Red Meat Chemical ‘Damages Heart’, Say US Scientists

A chemical found in red meat helps explain why eating too much steak, mince and bacon is bad for the heart, say US scientists.

A study in the journal Nature Medicine showed that carnitine in red meat was broken down by bacteria in the gut.

This kicked off a chain of events which resulted in higher levels of cholesterol and an increased risk of heart disease.

Dieticians warned there may be a risk to people taking carnitine supplements.

There has been a wealth of studies suggesting that regularly eating red meat may be damaging to health.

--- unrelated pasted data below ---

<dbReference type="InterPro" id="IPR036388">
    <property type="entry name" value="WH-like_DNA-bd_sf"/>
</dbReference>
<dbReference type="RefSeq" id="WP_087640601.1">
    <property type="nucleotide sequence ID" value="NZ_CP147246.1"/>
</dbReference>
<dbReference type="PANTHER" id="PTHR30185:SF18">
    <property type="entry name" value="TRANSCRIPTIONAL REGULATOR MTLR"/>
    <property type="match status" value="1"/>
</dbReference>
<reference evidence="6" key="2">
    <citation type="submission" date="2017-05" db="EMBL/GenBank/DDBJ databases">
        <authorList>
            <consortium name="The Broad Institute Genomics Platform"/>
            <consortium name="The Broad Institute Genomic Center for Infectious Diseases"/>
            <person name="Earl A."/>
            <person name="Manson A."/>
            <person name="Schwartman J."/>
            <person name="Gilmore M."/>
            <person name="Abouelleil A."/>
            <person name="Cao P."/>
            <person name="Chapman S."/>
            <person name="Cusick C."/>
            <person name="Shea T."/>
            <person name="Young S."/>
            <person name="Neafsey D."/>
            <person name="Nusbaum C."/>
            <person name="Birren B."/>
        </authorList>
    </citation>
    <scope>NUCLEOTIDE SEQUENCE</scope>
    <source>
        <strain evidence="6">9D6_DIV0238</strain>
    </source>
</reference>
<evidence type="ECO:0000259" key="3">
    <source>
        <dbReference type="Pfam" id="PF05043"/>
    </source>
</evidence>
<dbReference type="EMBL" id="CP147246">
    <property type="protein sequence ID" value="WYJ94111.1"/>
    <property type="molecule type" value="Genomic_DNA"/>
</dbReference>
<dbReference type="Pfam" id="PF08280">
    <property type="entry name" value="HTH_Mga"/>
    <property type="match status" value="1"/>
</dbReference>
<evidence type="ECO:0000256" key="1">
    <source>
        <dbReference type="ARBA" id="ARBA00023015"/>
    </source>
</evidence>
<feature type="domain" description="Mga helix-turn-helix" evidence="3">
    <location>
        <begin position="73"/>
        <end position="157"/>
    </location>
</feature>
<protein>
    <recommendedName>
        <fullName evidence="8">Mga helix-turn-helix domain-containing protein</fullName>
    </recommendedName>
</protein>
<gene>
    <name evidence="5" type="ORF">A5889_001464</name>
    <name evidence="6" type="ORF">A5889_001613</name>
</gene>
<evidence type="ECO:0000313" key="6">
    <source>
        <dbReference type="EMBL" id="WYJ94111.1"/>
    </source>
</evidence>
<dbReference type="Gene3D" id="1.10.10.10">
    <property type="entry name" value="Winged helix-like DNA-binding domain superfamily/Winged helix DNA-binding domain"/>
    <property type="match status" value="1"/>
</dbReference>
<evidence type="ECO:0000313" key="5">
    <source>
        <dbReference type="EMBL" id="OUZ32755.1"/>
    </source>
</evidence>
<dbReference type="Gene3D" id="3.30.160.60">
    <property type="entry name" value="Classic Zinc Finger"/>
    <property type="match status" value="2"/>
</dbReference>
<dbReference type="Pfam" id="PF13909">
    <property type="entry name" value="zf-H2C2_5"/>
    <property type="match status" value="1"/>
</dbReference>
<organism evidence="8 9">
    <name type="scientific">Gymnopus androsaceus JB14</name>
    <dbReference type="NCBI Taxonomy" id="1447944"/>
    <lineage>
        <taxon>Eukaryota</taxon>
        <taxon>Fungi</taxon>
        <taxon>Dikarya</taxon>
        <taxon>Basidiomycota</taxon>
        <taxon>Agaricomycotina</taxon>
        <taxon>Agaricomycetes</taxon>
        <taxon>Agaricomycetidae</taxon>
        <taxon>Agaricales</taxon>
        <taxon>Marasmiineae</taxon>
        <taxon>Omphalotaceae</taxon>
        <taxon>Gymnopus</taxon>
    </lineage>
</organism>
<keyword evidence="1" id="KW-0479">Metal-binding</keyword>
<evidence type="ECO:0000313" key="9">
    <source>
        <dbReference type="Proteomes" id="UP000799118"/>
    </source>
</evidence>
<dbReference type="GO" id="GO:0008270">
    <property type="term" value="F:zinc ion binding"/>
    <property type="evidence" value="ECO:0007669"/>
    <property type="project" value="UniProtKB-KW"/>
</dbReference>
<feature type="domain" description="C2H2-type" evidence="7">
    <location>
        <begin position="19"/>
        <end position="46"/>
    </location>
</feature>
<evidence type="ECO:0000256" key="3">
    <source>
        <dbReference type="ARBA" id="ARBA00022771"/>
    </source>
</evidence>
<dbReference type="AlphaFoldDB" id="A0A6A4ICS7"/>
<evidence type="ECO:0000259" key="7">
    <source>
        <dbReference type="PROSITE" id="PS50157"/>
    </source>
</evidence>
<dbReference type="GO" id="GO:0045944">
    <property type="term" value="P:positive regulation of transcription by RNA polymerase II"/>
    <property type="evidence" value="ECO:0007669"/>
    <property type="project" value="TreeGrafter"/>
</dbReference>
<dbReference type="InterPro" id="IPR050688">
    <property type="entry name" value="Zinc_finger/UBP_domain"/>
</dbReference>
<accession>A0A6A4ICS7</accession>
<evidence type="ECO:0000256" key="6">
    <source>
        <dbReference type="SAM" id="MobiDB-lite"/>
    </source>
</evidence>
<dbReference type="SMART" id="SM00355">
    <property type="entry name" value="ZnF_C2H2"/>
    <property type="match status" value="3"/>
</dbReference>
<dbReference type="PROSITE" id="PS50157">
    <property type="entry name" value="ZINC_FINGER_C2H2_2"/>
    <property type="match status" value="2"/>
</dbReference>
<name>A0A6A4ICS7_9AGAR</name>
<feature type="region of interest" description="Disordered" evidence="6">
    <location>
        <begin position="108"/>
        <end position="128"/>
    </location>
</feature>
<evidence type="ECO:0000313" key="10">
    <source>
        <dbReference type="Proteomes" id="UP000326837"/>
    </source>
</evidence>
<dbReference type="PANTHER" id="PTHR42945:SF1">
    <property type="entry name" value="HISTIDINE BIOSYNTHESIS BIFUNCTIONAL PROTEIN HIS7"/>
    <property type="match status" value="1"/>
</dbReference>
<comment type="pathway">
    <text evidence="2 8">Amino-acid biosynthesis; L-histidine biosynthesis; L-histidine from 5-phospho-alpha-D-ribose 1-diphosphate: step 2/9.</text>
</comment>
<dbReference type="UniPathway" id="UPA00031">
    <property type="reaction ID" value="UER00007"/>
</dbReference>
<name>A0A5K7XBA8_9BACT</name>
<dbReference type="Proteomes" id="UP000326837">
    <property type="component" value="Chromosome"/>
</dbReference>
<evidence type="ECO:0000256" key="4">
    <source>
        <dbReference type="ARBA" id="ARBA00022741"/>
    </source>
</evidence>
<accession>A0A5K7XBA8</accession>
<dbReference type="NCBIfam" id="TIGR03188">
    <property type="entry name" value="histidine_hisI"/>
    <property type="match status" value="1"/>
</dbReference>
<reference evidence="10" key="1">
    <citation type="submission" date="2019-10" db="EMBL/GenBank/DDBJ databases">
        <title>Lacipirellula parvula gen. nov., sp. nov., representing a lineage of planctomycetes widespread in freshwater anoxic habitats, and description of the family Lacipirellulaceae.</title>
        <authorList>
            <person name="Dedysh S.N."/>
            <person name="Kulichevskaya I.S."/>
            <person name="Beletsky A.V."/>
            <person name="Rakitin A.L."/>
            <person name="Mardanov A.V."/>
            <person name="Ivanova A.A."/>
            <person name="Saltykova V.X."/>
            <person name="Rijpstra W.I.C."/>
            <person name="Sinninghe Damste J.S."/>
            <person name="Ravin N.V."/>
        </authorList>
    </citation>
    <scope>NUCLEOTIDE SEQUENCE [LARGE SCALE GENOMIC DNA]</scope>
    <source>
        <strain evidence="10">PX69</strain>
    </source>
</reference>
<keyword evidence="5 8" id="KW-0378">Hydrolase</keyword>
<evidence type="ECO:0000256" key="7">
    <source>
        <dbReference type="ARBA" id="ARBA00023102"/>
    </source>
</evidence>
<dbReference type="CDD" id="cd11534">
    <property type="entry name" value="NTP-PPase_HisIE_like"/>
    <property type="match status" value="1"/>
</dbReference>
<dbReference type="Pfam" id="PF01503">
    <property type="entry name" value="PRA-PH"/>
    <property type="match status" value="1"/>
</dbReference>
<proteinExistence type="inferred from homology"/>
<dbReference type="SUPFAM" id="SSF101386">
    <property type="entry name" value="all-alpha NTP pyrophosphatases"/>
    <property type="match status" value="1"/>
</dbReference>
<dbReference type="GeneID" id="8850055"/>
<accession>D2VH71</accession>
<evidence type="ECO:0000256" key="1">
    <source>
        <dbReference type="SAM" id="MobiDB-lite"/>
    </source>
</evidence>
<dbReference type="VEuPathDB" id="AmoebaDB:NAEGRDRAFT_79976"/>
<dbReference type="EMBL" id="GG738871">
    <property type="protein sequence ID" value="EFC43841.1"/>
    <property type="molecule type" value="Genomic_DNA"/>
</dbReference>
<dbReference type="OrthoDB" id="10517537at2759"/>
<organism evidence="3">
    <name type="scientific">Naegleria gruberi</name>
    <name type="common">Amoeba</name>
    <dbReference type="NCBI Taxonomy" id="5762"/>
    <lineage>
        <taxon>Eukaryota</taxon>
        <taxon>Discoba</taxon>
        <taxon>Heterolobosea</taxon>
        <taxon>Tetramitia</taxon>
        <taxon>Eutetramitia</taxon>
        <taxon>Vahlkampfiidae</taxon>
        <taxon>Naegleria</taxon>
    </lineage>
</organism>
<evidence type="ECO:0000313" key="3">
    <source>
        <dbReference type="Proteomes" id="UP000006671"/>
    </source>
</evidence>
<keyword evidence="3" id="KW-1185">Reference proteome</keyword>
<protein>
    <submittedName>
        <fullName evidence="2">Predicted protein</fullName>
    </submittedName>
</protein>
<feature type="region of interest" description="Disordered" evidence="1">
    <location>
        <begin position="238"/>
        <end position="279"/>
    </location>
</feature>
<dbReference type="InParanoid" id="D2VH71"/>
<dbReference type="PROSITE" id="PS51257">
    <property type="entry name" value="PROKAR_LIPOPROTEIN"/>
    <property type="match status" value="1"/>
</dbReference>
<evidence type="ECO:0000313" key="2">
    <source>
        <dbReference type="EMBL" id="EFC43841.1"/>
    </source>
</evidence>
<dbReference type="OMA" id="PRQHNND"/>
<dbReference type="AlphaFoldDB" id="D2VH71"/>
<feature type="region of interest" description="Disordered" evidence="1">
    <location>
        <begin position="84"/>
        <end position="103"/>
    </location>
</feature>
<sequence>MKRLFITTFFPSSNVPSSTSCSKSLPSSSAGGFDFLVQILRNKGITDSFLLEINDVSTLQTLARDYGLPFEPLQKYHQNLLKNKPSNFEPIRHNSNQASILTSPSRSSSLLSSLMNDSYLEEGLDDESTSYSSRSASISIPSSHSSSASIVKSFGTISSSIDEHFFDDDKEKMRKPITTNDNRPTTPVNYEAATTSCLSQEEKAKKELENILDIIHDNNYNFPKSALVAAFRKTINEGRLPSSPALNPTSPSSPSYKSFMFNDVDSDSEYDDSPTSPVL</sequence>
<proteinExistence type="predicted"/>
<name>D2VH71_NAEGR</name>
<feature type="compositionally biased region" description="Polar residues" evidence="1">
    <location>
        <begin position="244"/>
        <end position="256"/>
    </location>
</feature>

In the UK, the government recommends eating no more than 70g of red or processed meat a day – the equivalent of two slices of bacon.

Saturated fat and the way processed meat is preserved are thought to contribute to heart problems. However, this was not thought to be the whole story.

“The cholesterol and saturated fat content of lean red meat is not that high, there’s something else contributing to increases in cardiovascular risk,” lead researcher Dr Stanley Hazen told the BBC.

Comments